The ending could be best described in three words that one never dreamed could be written about the likely future NBA champions.
The Lakers quit.
No, really, they literally quit.
With 10 seconds remaining in his team’s embarrassing 115-104 loss to the undermanned Miami Heat on Sunday night in Game 3 of the NBA Finals, LeBron James turned his back and walked off the court. A handful of teammates followed. Even though the clock still was ticking, there were soon only two Lakers left on the floor.
When there was a stoppage in play with about a second remaining, Lakers coach Frank Vogel had to insert three new players into the game just to finish it.
It was unsightly. It was humiliating. It was basically how the Lakers handled their business the entire night at the AdventHealth Arena near Orlando, Fla., surrendering the ball, acquiescing to Jimmy Butler, conceding to a team missing two of its best players but clearly not its fight.
“I just felt like they were quicker to the punch than we were,” the Lakers’ Markieff Morris said.
Quicker to the punch? How could that be? In a game so vital, how could a team so brilliantly gifted and so clearly superior complete the rare double-double of failing to show up and then leaving early?
“We just had a little hiccup tonight,” Morris said.
It sounded more like a sonic boom, with potential reverberations that could be deafening.
Two wins from a championship, the Lakers suddenly find themselves in a series, still leading the Heat two games to one but now facing the Game 4 return of one of the Heat’s missing stars. Don’t be surprised if sore-shouldered Bam Adebayo shows up Tuesday, and don’t be shocked if the Heat build on the momentum of Butler’s amazing 40-point triple-double, and maybe the other missing star, Goran Dragic, hobbles out later in the series and ... heck, did you see what happened in the final minutes of this debacle?
Butler hit a bank shot and shouted to James, “You’re in trouble!” Then 20-year-old Tyler Herro soared for a layup and curled his baby lip in a snarl.
Indeed, the Lakers may have let the Heat back in this thing. Anything can happen now. It’s on.
“We’re continuing to realize that we belong here,” Butler said.
One now no longer can be surprised by anything that happens to a Lakers team capable of 10 turnovers in one quarter, two baskets by Anthony Davis in one half, and 18 fewer points in the paint in a game played against a team half its size.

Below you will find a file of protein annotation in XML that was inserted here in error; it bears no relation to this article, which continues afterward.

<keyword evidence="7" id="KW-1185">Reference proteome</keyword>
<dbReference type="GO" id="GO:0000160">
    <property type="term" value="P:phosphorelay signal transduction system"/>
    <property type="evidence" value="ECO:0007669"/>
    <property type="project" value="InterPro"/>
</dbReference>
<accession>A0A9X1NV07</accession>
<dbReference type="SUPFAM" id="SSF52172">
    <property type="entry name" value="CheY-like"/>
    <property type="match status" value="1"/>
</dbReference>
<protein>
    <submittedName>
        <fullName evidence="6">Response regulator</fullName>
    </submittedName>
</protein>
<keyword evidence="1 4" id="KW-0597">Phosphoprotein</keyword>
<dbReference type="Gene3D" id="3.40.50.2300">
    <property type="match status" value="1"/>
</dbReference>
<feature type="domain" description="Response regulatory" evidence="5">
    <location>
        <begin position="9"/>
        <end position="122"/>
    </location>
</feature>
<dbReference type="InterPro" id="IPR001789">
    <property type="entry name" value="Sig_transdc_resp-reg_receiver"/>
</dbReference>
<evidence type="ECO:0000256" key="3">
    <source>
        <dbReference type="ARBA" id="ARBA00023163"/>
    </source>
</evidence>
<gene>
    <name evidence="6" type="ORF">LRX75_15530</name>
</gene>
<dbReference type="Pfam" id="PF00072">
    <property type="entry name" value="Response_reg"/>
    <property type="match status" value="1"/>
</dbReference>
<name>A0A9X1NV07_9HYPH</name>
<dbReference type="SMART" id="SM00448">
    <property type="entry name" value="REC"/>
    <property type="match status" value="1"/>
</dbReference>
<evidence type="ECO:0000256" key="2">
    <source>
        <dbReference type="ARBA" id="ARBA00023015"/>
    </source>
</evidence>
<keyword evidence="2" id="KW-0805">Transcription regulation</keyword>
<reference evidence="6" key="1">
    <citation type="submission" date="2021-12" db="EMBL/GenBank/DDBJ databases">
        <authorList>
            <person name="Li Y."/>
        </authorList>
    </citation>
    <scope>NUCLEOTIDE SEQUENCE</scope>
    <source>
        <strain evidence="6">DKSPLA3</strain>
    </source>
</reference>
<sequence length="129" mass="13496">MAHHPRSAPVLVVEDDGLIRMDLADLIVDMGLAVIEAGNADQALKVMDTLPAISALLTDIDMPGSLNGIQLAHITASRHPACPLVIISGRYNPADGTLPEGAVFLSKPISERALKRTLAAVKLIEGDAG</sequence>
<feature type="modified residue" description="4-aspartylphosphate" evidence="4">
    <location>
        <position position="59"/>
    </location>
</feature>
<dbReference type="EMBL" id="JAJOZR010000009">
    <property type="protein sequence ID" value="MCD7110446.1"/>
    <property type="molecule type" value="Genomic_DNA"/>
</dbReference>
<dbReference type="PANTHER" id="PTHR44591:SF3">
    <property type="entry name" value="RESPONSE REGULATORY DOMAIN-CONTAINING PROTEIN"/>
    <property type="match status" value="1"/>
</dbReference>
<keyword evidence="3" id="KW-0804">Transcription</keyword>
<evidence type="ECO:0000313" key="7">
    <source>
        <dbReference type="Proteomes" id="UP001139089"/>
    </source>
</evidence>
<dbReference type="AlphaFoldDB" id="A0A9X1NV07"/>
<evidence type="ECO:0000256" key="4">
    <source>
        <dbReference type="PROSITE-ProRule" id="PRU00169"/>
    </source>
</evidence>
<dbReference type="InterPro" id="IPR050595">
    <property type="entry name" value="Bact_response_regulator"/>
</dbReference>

Although it is totally fair to be shocked that some of them walked out early. It was a terrible look on a national stage. The Lakers should be counting their blessings that the Finals TV ratings have been tanking.
“I think they thought the game was over,” Vogel said of James’ and the others’ early departures.
So I asked James, did he leave because of frustration or because he thought the game was over?
“Both,” he said.
James scored 25 points and finished two assists shy of a triple-double but, in the end, he was as bad as the rest of his inattentive and uninspired teammates. He had only one more basket (nine) than he had turnovers (eight) and, after leading separate charges to overcome double-digit deficits twice, he eventually crumbled like the rest of them. After the Lakers took the lead on a Rajon Rondo layup with 8:56 remaining, James traveled twice and threw up a handful of desperately bad shots as the Lakers quickly and ultimately unraveled, ending the game with 20 turnovers and on the wrong end of 26-13 run.
Sure, make no mistake, none of this happens without the incredible Butler, who dominated the Lakers with aggressive shooting, brilliant passing and enviable, constant hustle.
“You got to empty the tank on every possession,” Butler said.
But the Lakers never even applied their foot to the gas, sputtering right from the start with a first quarter whose play-by-play reads like a stalled vehicle in the carpool lane.
Dwight Howard loses the ball … Danny Green steps out of bounds … James throws a pass into the darkness … you get the picture. Those 10 turnovers, one more than they committed in all of Game 2, gave the Heat all the belief they needed.
By halftime, their output was epitomized by the previously marvelous Davis, who had more turnovers (five) than baskets and rebounds combined. As he soon could learn, it’s hard to win the Finals most-valuable-player award when you occasionally suffer from bouts of invisibility. He finished with 15 points while going scoreless, with one shot, in the fourth quarter.
Davis blamed early foul trouble for a lack of aggressiveness but acknowledged, “Still got to be better and still got to find ways to affect the game on both ends of the floor.”
By the middle of the third quarter, the Lakers pretty much were stinking up all corners of the arena, so much that television commentator Mark Jackson felt compelled to describe them in a dreadfully obvious detail.
“They’re going through the motions,” he said.
In the final seconds, those motions regrettably took them right out the gym. Now that this is a series, they’d be well advised to stick around.
Plaschke reported from Los Angeles.
This story originally appeared in Los Angeles Times.